A side effect (bonus) that I personally experience and love from practicing meditation is what I like to call a meditative state. It’s this level of zen where you can perform tasks that once bored or peeved you with ease. Doing the dishes is no longer a “chore” for me; I see it as a time to perform a mindless task, allowing my mind to take a break.
With this zen, you also begin to see how frivolous certain aspects of your life may be. Did you really have to get upset at someone’s negative opinion of something you like? Are things like that even relevant?
Some of the health benefits of meditation:
- Increased immunity
- Emotional balance
- Increased fertility
- IBS (Irritable Bowel Syndrome) relief
- Decrease blood pressure
- Decreased anxiety
Are you convinced yet? Read more about these benefits here.
When and Where Can I Meditate?
You can practice any place that you are in a quiet space with no distractions.
You don’t necessarily need to be alone; many people meditate along side others.
Personally, I like to create a zen environment. I’ll turn on my essential oils diffuser, light some incense, or a candle. Your nose will soon grow tired of the smell, but it will help to soothe your body and mind going into your practice.
I’ve heard of some people that like to play spa music, as it’s very calming. While this is true, I do not recommend it. You’re trying to clear your mind, not occupy it with something else, however pleasant it may be.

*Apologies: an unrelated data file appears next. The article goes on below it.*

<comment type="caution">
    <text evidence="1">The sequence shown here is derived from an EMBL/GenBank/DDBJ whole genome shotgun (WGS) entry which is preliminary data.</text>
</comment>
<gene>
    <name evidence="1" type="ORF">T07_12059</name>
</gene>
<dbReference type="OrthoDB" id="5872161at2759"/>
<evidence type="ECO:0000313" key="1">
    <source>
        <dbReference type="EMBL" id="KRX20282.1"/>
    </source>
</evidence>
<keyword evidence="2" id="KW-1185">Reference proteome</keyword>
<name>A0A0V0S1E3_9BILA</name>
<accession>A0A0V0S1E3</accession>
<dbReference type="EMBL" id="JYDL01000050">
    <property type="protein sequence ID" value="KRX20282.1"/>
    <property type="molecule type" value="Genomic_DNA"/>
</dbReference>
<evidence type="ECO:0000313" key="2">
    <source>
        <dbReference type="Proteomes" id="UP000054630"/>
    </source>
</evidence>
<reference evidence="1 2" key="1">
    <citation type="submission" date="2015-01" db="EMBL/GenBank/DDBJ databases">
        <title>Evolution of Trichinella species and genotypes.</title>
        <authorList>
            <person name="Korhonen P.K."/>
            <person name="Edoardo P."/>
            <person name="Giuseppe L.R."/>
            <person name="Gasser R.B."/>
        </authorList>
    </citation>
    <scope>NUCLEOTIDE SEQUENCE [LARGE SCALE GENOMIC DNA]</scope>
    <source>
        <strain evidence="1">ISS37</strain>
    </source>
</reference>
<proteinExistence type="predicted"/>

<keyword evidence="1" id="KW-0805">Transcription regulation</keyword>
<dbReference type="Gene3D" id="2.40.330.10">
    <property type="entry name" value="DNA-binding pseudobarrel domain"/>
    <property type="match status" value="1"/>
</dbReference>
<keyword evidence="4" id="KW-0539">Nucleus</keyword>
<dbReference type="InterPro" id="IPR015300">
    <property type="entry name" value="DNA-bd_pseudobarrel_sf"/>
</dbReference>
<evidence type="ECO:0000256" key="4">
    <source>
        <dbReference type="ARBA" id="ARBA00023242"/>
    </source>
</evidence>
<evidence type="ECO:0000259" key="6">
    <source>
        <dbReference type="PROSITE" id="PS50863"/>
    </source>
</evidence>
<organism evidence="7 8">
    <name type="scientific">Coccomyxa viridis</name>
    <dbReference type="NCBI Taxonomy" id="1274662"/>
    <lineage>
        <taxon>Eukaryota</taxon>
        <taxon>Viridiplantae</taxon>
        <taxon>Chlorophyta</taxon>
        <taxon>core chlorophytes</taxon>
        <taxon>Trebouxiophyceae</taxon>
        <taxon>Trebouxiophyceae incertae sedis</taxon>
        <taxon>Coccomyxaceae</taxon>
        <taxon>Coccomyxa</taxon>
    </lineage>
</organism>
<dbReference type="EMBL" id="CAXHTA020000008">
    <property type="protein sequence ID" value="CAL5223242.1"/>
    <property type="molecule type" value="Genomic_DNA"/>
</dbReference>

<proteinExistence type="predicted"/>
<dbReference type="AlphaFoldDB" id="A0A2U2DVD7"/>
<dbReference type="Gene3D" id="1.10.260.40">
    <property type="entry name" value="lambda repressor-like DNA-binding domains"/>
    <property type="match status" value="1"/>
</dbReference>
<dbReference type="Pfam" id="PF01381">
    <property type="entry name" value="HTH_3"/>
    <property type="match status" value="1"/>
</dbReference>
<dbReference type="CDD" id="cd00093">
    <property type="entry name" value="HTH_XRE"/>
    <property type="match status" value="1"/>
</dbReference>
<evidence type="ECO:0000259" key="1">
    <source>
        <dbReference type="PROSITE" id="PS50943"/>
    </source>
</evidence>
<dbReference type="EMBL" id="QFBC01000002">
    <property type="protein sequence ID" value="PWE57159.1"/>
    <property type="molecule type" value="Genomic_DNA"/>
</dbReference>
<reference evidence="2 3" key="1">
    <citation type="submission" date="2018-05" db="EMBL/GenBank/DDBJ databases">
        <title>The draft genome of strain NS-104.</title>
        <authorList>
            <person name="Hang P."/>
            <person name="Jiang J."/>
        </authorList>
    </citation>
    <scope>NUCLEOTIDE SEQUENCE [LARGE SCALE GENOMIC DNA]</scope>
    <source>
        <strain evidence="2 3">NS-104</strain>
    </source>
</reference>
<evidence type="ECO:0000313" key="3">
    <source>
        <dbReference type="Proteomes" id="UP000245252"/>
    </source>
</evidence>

If you live somewhere beautiful, feel free to do your meditating outside! By water, in a forest, on a blanket in the grass… the possibilities only end at your imagination!
How Do I Meditate?
Many opinions exist on this topic, but I’m going to put it very simply for you.
There are 3 phases that I make a point to go through when I meditate. I love lists, and so mentally checking these stages off while I meditate feels so rewarding.
You don’t need a ton of time to start meditating. And you’ll slip into it faster each time.
You can start in as little as 2 minutes a day. Some days are way busier than others. That’s life! Chanting may help to silence the mind; giving your buzzing thoughts something mindless to do. Pick a mantra that means something to you, and repeat it over and over until it loses meaning.
Step 1: Go to your zen space, have a seat, close your eyes, and hum/chant if you please. Personally, I like silence. Begin to breathe deeply, allowing your diaphragm to expand and contract.
Step 2: Remain aware of yourself, and if you must think, think only of your breathing. In and out. In and out. In and out.
Step 3: Imagine there is a border around your body, separating you from the rest of your surroundings. Now, imagine erasing that border, and blending into everything else. Revel in the feeling of oneness and remain still, just existing, for as long as you like.
You did it!
You’ll notice how incredibly calm and level-headed you become during this practice, even if it is only 2 minutes.
There are many levels to meditation, but just start with this basic method. You’ll soon find your way.